Shelby Oakley: Yeah, absolutely. The Navy has had some kind of widespread quality problems on the program. And as the title of our report indicates, the challenge is a really due in part to them relying on a smaller and less capable industrial base, supplier base, than during previous boons. And one of the primary challenges that the Navy has faced thus far are related to the missile tubes. And that’s the picture that you’re referring to that’s on the highlights page of our report. So the Navy began advanced construction on these missile tubes, I think in 2016. But in 2018, the ship builder discovered weld defects, among other issues on the missile tubes from all three of the missile tubes suppliers. And this was a big deal because electric boat it was discovered didn’t have effective oversight practices in place, and the Navy didn’t have on site government inspections in place at the suppliers to catch the issues before these missile tubes were shipped off to EB. So these missile tubes arrived there and they were being outfitted with like piping and all the stuff that goes on the missile tubes, and then the issues were identified. And so you can imagine what the impact of that is, time intensive repairs and rework that our report indicates amounts to about 50,000 hours of delayed work at the shipyard due to just fixing the existing missile tubes. And so I think this issue was a real wake up call for the Navy and for electric boat to take a harder look at supplier quality and supplier capacity within its supplier base. And this is particularly crucial because these suppliers, electric boat and Newport News, they’re relying on a supplier base to not only help build the Columbia class submarines, but the Virginia class submarines are being built simultaneously. And so this is one of the primary challenges that the Navy faces in meeting its goals for this program going forward.

Tom Temin: And should we make a distinction between this set of suppliers that’s having welding and other quality control problems? Is that just with those companies or is there maybe something more fundamental that the United States is losing the ability to do precision welds with highly engineered alloys?

Shelby Oakley: Yeah, I think it’s not a secret that welding is always a challenge and that that’s an area of concern across the defense industrial base. And so from that perspective, absolutely, this is a real challenge. With these suppliers, many of them are increasing in size, for example, to build up their capacity to be able to address these new, so they’re hiring a lot of new people. And so there is a difference between a welder that you’re hiring that maybe has certifications and whatnot versus somebody that’s been doing it for 20 years. And so I think that part of the challenge is going to be for electric boat and its suppliers and Navy’s oversight, to kind of keep an eye on where we’re really having to stretch our capacity and increase our workforces, and how we’re addressing some of these experience issues that you really can only get from on the job training.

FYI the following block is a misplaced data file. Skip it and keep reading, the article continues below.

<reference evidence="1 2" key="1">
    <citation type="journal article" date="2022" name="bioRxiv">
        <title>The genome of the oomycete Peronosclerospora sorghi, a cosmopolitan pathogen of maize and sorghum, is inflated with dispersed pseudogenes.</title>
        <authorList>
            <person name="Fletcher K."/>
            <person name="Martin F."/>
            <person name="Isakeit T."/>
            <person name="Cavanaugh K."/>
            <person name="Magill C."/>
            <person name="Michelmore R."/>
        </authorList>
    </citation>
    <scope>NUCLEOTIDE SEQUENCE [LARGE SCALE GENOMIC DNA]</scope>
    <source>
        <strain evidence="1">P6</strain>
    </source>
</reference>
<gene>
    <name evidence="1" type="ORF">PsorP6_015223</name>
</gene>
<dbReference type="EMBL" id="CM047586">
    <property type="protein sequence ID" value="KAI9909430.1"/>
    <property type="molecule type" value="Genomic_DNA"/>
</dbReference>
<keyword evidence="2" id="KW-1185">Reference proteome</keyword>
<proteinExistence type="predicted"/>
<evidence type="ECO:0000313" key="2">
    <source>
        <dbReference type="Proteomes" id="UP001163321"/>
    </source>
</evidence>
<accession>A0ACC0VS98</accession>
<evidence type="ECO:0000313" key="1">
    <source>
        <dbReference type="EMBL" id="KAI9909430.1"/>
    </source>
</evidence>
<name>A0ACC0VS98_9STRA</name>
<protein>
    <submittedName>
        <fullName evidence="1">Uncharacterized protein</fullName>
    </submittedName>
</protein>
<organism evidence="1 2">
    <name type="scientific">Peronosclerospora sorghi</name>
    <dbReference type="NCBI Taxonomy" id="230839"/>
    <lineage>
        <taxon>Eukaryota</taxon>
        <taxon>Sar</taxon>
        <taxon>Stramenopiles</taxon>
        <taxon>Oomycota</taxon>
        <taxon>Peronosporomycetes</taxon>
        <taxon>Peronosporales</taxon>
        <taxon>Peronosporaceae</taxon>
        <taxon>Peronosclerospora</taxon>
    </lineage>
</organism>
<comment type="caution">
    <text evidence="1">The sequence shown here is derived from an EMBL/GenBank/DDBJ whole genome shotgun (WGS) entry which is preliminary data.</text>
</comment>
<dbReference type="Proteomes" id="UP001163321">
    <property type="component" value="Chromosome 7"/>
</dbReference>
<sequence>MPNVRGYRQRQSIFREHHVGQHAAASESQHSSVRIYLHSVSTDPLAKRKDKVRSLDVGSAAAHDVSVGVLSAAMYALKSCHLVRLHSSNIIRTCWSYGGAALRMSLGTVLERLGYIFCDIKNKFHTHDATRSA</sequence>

Tom Temin: Alright, so let’s get to the recommendations. You had three, but they’re pretty big ones. And they go right up to the Secretary of the Navy.

Shelby Oakley: Yeah, absolutely. So our first recommendation was focused on having the Navy update the Congress on the updated costs of the program, the budget requests that the Congress used to approve, lead ship authorization was based upon costs that were known to be lower than what was frankly going to be in reality. And so we just wanted the Navy to provide that additional information to the Congress for its decision making process. The second thing we wanted the Navy to do was to really reassess where government source inspections are necessary. In developing its process for government source inspections that suppliers, the Navy relied on a 1996 letter that was based upon the Virginia class program. And I think our contention is that didn’t really take into account the Columbia class considerations. And so we really asked the Navy to reassess when they were going to be doing these government source inspections. And then finally, the Navy is required every year to report on the status of the program to the Congress with a report that’s to accompany the the budget each year. And they’re reporting on things like technology development, and cost and schedule and whatnot. But supplier readiness is really key to achieving this aggressive schedule for the design and construction of the Columbia class submarine. So we thought it would be a good idea for them to continue to add information on supplier readiness to those congressional reports so that our decision makers can have the full amount of information to understand either where they need to take action to continue to support the supplier base, which they have in the past, or where they can feel confident that the Navy has things on track.

Tom Temin: And it’s fair to say this is one of the key legs in America’s defense fundamentally, is this new class of submarines.

Shelby Oakley: Absolutely. And that’s a really important point that the Navy doesn’t have a lot of wiggle room with the Columbia class submarine. It is the most survivable leg of the nuclear triad and the Ohio class submarines, the current leg, this currency base leg of the nuclear triad are on their last leg, no pun intended. And so the Navy really is under a lot of pressure to get this Columbia class submarine. And not to take us totally off topic, but now we could be in the midst of a huge naval build up and so the Navy is going to be trying to accomplish this huge, expensive Columbia class program that’s necessary for supporting our nuclear deterrent, at the same time it’s trying to build up its fleet to address these new threats. And so it’s going to be a real challenge over the next decade or so for the Navy to continue to manage all these balls that it has in the air.

Tom Temin: Alright. Shelby Oakley is director of contracting and national security acquisitions at the Government Accountability Office. Thanks so much.

Shelby Oakley: Thank you.